Get real with what you can afford and set a Christmas budget. And then – HERE is the key – stick to it. It can be SO tempting when you are out shopping to add more and more and MORE to the cart. I’m so guilty of this because I want to buy my boys ALL the things they would love. 


After the holidays are over and your house is full of unplayed with toys, you’ll be working harder to catch up. 

Aim to set a reasonable budget, and then stick to it. Check out this post from Shannon at Affording Motherhood for a free Christmas Budget Planner and some great advice on how to create the perfect holiday budget for your family. 

Who do you need to buy for?

Before you click the back button and leave this post forever, bear with me for a minute. 

I’m not being a total grinch and telling you to cull your list completely and not buy gifts for anyone. 

But I want you to take an honest look at your list and consider who you really WANT to buy for. There were years in my life where I was buying gifts for everyone: coworkers, every cousin, niece and nephew, and family friend. And while yes, that is lovely – it comes at a cost beyond just your wallet. Your mental health is far more important than scouring the malls for, plus when you buy for everyone, there is some weird social reciprocity that comes into play, and …blech! (Can you tell that gift-giving is not my love language?)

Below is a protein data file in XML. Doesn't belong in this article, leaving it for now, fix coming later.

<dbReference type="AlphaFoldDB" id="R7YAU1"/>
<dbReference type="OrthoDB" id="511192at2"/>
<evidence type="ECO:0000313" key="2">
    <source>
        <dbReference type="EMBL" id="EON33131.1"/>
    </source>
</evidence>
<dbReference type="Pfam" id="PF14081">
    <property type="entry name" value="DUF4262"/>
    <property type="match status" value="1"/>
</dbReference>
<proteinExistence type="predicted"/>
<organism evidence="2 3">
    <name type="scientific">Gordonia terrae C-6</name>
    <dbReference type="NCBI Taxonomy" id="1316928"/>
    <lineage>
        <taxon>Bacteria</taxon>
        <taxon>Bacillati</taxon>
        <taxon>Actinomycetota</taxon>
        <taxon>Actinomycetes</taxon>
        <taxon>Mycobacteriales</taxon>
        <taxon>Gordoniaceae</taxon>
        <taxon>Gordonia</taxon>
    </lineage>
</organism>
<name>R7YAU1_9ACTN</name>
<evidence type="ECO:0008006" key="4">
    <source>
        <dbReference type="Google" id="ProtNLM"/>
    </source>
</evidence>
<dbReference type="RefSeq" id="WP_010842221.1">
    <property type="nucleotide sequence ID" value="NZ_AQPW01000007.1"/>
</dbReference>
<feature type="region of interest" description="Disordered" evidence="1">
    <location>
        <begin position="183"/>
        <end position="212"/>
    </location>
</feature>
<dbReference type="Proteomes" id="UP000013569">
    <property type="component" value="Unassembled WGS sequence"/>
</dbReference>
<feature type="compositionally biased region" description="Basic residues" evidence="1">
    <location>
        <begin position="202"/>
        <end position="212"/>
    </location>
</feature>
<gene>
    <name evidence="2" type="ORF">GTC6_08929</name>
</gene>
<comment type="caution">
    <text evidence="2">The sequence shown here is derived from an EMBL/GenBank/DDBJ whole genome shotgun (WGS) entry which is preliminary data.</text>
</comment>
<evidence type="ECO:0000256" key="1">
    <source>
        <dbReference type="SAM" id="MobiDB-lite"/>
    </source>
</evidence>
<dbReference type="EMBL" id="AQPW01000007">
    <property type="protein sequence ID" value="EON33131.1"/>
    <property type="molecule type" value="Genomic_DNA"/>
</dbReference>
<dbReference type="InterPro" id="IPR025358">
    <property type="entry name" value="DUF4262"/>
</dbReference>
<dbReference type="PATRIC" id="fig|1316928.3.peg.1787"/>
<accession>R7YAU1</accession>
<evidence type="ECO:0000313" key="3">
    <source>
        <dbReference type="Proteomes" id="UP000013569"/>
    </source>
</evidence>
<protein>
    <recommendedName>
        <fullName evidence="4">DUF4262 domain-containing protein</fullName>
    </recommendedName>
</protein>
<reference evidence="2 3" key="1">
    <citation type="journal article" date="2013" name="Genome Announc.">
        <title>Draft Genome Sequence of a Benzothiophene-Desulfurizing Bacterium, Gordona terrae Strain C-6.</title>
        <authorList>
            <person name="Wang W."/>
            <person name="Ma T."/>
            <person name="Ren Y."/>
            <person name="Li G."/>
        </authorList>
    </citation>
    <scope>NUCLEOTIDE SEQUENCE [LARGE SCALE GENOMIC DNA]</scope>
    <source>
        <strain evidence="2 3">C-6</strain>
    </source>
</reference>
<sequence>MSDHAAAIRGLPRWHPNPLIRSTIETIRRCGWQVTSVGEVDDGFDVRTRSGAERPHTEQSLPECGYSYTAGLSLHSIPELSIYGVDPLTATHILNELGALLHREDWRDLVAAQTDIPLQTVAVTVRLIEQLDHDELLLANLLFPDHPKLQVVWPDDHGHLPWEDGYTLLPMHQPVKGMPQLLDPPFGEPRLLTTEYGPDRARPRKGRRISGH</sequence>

Bottom line:

Buying gifts for everyone is expensive. If you have several siblings and their spouses and their kids – that is easily twenty gifts right there. And when you budget $20 ($30? $40?!) per gift – wow does that ever add up fast! 

Maybe as a family, you decide to only buy for the children. Or, within siblings and spouses and parents, a name draw or a yearly rotation of who buys for who might ease the load. 

And – don’t hate me – it is okay NOT to buy gifts. Have a discussion early and set a new boundary. Explain your reasoning and your goals – we are on a budget, we are trying to pay off all of our debt, we would like to spend time together rather than exchange gifts. 

Can these conversations be awkward? Yes. Could people get upset? Also yes. I know family dynamics can be challenging to navigate, and you don’t want to fight during the holidays. But… if people are offended, that is on them. You can choose to stand by YOUR choices and not let their guilt affect you. 

In all honesty, I would much rather open my house up for an afternoon of holiday cheer than have to slog through the malls trying to find the perfect gift for Aunt Jane or cousin Sally.